The Joy Club member Mary Gorman shares her experiences of mindfulness and how learning to occupy the present moment has enabled her to be more compassionate towards herself…
The early morning sun, creeping in through the chink in the curtains, brought me back into the day ahead. I closed my eyes.
In April The Joy Club was promoting well-being and, in particular, self-care. The message I – and many of us – received from an early age was the need to have compassion and care for others. To focus on oneself was seen as selfish and self-centred. The mantra so often passed on was “By focusing your attention on someone else’s problems you become less preoccupied with your worries.” As a child when I would say that I was good at something my mother would say “Mary you have to be careful of taking the praise. The glory must always go to God”.
It wasn’t until I started to practise mindfulness, which involves occupying the present moment, that I started to be curious about my thoughts. I realised that I had taken some of these mantras from my childhood on board, internalised them and they subsequently became my truths.
When I first was encouraged to take up mindfulness my immediate reaction was that I didn’t have time to sit around meditating. I perceived it as taking myself out of the world and sitting on top of a mountain chanting. I couldn’t have been further from the truth. Yes, disciplining myself every morning for five minutes, developing ways of bringing my wandering mind into the present moment and observing whatever task or problem that I was dealing with was so important to master this skill.
Mindfulness was the key that unlocked my inner sanctum and allowed the real Mary to arise with all her flaws and failures. I came to realise that what I perceived as my flaws and failures were blocking my giftedness. I would look at others and see their talents and immediately think that I know I couldn’t be as good or as clever as them. I had no compassion for myself; I was my worst critic, leading me to try and hide these anticipated flaws.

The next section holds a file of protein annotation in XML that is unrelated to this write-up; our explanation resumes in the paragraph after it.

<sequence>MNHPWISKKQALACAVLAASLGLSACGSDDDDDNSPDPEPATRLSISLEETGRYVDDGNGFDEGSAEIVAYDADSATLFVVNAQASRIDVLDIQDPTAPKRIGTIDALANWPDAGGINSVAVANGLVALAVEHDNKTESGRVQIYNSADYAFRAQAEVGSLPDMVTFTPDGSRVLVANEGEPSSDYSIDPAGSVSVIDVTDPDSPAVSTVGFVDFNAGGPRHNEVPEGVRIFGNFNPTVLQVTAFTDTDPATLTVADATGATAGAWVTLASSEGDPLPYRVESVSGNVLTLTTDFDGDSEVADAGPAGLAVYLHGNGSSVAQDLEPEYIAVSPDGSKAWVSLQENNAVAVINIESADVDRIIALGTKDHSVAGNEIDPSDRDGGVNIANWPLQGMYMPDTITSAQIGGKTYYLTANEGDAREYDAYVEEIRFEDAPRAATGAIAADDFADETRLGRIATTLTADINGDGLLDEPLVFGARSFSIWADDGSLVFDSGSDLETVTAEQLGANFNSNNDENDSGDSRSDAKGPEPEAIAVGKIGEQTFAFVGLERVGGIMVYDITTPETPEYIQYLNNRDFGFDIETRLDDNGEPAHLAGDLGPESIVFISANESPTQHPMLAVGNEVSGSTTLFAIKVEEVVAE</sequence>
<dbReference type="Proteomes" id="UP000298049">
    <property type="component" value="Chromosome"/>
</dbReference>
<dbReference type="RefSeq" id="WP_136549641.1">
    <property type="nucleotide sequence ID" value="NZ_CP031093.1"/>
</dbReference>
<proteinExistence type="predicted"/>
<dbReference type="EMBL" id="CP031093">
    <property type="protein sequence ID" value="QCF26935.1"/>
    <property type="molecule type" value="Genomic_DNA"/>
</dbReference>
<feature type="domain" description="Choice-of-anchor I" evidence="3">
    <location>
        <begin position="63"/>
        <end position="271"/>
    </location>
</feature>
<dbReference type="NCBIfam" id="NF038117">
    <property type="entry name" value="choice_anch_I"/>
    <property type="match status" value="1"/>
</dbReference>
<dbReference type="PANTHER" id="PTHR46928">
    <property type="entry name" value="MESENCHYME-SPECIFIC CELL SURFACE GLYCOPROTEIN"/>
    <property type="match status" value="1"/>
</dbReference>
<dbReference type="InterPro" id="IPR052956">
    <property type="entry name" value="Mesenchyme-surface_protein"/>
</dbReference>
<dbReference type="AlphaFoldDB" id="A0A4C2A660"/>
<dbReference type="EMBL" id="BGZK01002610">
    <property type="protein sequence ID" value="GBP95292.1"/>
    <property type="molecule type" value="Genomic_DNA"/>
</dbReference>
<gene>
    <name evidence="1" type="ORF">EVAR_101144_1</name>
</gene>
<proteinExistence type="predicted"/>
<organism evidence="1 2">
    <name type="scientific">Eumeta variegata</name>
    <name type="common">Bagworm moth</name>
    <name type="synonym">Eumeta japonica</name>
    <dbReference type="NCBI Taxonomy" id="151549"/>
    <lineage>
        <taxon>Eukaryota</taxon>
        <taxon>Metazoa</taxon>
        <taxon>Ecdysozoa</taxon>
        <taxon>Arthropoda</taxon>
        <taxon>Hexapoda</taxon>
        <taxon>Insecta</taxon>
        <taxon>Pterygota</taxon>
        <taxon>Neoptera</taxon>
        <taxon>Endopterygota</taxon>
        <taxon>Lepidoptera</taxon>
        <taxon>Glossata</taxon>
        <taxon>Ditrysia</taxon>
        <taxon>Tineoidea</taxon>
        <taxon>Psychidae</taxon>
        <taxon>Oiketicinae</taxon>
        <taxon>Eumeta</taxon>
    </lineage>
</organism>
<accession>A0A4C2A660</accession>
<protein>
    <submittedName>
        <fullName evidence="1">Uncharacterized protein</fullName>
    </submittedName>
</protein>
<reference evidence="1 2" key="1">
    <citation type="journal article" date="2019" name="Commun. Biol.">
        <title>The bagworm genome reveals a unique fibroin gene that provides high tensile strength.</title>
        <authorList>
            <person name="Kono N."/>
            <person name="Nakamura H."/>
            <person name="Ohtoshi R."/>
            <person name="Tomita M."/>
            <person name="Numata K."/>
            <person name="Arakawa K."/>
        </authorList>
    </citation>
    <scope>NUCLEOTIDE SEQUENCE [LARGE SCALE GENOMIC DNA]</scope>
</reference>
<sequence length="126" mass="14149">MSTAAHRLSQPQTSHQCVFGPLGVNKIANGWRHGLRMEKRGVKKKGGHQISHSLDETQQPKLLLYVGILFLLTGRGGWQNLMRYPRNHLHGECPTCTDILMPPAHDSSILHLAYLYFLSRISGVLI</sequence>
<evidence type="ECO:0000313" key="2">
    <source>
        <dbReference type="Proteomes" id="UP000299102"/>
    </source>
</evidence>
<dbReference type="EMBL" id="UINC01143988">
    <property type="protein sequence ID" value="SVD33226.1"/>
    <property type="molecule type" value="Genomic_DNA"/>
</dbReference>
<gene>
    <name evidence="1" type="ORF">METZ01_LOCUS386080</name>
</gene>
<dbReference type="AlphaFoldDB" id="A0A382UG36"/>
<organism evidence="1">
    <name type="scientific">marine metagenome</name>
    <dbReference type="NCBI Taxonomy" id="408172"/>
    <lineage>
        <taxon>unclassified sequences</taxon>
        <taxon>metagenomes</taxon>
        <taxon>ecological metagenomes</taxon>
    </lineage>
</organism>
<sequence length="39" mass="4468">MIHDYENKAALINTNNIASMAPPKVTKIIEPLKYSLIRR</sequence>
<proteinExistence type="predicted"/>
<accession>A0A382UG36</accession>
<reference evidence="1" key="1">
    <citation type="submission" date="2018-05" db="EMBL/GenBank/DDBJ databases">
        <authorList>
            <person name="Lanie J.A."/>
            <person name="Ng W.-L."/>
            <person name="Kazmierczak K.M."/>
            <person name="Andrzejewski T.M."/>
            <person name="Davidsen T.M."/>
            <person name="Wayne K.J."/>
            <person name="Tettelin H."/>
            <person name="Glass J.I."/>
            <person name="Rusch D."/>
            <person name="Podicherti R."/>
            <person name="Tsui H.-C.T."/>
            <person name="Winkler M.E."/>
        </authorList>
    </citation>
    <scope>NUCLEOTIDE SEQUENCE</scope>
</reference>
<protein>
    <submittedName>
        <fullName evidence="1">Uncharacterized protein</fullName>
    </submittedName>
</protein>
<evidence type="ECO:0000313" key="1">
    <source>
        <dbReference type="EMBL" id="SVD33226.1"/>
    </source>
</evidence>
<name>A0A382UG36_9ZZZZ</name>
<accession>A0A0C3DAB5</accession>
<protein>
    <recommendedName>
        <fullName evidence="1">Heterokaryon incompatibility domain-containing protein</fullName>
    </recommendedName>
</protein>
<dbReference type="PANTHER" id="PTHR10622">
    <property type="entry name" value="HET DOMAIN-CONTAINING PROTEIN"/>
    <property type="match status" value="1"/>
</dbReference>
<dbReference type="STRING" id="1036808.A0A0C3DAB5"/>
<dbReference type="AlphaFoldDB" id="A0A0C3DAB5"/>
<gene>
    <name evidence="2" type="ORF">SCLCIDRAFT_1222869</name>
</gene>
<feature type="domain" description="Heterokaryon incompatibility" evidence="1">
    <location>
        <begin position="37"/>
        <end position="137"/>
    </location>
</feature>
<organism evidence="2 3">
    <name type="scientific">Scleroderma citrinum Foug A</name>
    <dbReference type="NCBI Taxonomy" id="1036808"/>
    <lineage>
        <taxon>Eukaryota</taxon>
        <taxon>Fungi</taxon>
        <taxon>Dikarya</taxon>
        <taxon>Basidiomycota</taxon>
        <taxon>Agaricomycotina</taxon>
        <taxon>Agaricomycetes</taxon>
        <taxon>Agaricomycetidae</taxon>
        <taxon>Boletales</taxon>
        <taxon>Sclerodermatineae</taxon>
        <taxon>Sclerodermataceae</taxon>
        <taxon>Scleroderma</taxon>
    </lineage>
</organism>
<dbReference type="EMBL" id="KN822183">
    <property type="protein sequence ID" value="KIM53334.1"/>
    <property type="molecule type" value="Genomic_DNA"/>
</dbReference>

Listening mindfully to something that is being told to you was one of the greatest gifts that I learned. I didn’t realise that I switched off if someone was telling me something of little interest to me. The breakdown of communication is at the heart of relationship problems. In my work as a therapist, I found that it wasn’t so much what they said to each other but not listening to each other; not only not hearing the words but missing the other senses being displayed through body language pushed them further apart. I was as guilty of that in my own relationship. When my husband would start telling me about the night skies I would switch off and take myself somewhere else in my mind.
Through listening mindfully, I discovered more about what my husband was getting out of it through his body language and the joy arising in his voice. I still don’t understand much more about the planets but it brought us closer together.
It wasn’t until I started practising mindful conversations that I realised I struggled with receiving a compliment. Something as simple as someone saying “your hair is nice today” would immediately lead me to think they must have thought I was a mess yesterday, or I’d reply “Ah, but look at how my skin is.”
Mindfulness has helped me to celebrate my good points and respect the giftedness of others without feeling challenged by them. The Joy Club is an excellent platform to dip your toe into something that you would have liked to do but, so far, have not had the confidence to do. Maybe try out something new like one of their mindfulness sessions. I believe we should never stop learning, especially about ourselves. I regularly attend the weekly creative writing classes, which are super. I am learning so much about writing from our excellent teacher, Grace, and the rest of the group.
Mindfulness is not a technique to be mastered but a journey inside of us to become one with what is already there. When we do this and glimpse what is there, it takes our breath away.
When I decided to train to be a therapist the training stressed the need to have compassion and care for oneself. They used to say how can you expect to have care and compassion for someone else when you don’t have it for yourself. It was through mindfulness I began that journey.
Now, when my husband says “I love you Mary,”
I reply “Yes, I can understand that.”
If you would like to give mindfulness a go, you can book onto one of our weekly beginner-friendly mindfulness sessions .